This study found that while these mice had less cancer, they also appeared to age faster. We also might not want to have all of these cancer-suppressing genes as other evidence suggests there are drawbacks such as reduced fertility.
Studying Cancer in Animals
Despite the risks, it’s such discoveries that spur research into Comparative Oncology. Mammals are of particular interest to scientists since we share so much of our anatomy and physiology. After all, many of us know that we share 99% of our DNA with chimpanzees and bonobos, our closest relatives. But not everyone knows that we also share 90% of our DNA with cats, 88% with mice, 84% with dogs, and 80% with cows.
Of these mammals, dogs are the most prevalent in Comparative Oncological research. In fact, dogs are used so often in this field that it is sometimes referred to as Canine Oncology. This is for several reasons; they share physical and physiological similarities to humans, they have a long history of use in drug trials, and—unfortunately—there is an unusually high number of dogs who are diagnosed with cancer each year. A quarter of dogs die of cancer before their third birthday, a rate that is increasing.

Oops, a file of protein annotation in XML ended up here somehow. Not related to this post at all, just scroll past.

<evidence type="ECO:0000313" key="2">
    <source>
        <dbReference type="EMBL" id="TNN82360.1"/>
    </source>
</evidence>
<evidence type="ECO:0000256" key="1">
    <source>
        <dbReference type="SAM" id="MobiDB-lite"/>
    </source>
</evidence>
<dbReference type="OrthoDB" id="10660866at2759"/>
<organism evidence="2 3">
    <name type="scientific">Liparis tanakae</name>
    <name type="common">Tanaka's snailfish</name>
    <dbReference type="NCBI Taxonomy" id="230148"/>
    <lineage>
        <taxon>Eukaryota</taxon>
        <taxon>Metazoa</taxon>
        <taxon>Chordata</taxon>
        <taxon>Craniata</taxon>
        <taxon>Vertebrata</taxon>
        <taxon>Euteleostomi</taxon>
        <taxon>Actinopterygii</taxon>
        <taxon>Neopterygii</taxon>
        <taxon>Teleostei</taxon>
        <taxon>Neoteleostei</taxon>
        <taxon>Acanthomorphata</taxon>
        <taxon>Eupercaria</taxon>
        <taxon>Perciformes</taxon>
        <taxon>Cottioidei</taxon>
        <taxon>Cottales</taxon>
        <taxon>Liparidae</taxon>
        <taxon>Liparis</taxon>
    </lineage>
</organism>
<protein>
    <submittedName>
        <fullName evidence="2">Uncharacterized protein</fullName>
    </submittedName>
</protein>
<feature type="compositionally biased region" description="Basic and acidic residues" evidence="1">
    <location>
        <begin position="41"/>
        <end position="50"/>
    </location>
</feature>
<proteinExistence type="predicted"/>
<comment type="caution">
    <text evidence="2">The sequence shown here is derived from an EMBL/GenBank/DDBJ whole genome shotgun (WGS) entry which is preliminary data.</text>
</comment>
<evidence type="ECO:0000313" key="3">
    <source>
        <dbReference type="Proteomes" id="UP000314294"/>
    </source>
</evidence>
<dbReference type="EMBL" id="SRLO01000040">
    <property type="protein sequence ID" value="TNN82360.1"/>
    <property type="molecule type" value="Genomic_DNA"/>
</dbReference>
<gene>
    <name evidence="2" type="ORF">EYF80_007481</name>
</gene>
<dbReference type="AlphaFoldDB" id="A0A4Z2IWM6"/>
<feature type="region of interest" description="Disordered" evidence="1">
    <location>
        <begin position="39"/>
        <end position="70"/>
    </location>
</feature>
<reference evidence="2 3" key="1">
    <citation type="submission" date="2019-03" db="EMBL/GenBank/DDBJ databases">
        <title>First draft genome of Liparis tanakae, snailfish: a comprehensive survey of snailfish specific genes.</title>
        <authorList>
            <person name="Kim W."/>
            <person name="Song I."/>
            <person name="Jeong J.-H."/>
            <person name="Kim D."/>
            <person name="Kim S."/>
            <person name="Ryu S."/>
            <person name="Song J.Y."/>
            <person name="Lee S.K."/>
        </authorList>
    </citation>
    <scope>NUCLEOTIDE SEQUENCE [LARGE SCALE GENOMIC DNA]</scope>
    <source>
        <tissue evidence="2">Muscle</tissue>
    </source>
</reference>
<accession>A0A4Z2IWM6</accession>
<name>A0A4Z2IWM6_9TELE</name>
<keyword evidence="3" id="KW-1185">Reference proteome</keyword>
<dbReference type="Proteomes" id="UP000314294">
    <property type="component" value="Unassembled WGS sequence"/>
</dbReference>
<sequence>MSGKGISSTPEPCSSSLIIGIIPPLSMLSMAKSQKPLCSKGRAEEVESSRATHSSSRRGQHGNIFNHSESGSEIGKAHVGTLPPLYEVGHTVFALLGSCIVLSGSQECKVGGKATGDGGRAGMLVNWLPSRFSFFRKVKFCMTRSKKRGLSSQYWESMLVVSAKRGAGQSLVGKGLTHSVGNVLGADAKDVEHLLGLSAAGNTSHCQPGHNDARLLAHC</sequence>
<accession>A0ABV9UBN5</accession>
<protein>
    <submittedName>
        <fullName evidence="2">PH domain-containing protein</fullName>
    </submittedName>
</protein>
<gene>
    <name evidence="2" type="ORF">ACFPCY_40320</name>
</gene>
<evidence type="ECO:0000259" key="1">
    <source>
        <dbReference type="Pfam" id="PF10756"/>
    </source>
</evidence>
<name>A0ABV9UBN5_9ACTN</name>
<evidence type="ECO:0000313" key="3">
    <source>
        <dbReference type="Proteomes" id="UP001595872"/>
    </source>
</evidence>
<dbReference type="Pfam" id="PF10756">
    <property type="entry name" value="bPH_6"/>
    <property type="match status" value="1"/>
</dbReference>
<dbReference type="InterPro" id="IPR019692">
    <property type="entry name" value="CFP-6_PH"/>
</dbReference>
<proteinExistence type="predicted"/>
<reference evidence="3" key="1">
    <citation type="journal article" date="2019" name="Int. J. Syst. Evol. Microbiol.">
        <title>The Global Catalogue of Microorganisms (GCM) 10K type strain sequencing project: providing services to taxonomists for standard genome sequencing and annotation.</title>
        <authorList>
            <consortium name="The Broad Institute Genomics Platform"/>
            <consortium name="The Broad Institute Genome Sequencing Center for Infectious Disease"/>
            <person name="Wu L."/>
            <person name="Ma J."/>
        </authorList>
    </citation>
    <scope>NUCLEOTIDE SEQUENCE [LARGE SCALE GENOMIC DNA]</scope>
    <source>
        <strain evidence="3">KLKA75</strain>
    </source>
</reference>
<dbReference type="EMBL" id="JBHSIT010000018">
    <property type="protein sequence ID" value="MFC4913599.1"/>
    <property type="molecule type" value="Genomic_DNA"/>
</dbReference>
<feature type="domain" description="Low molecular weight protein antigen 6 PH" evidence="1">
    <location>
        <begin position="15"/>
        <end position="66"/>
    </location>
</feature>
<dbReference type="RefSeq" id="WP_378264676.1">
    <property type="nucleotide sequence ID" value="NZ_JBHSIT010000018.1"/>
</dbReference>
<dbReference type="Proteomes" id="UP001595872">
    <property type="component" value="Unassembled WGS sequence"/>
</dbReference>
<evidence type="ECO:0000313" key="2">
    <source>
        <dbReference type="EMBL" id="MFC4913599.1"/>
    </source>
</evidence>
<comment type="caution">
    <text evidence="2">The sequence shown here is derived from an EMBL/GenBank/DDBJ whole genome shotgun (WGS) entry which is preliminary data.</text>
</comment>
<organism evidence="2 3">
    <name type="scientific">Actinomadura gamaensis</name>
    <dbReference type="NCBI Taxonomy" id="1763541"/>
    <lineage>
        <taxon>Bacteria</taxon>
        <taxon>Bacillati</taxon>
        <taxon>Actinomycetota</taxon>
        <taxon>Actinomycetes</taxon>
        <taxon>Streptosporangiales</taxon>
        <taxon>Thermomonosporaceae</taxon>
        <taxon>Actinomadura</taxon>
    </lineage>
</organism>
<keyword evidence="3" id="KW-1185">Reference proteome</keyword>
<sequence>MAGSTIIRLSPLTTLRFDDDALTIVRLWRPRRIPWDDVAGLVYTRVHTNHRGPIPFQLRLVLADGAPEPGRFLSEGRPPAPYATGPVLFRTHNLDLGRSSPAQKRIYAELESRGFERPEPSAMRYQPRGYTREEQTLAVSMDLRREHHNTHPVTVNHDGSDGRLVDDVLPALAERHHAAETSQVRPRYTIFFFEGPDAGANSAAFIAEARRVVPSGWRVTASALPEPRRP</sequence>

Canine cancers also share features with human cancers. They appear anatomically similar and behave biologically in similar ways, they attack the same molecular targets, share similar tumor genetics, and respond to the same therapeutics. In fact, at least ten cancer drugs have been developed in the past decade using cancer research intended for man’s best friend.
The Future of Comparative Oncology
All this data is coming in from people’s beloved pets being treated with cutting-edge immunotherapies. This information is being collated into data banks that are shared between scientists and doctors around the world.
Such databases inform scientists on how these drugs work, and how canine and human patients respond to treatments. By working with many species, scientists, doctors, and veterinarians are combining forces to better understand the origins and development of cancer and develop novel therapies to treat humans and animals.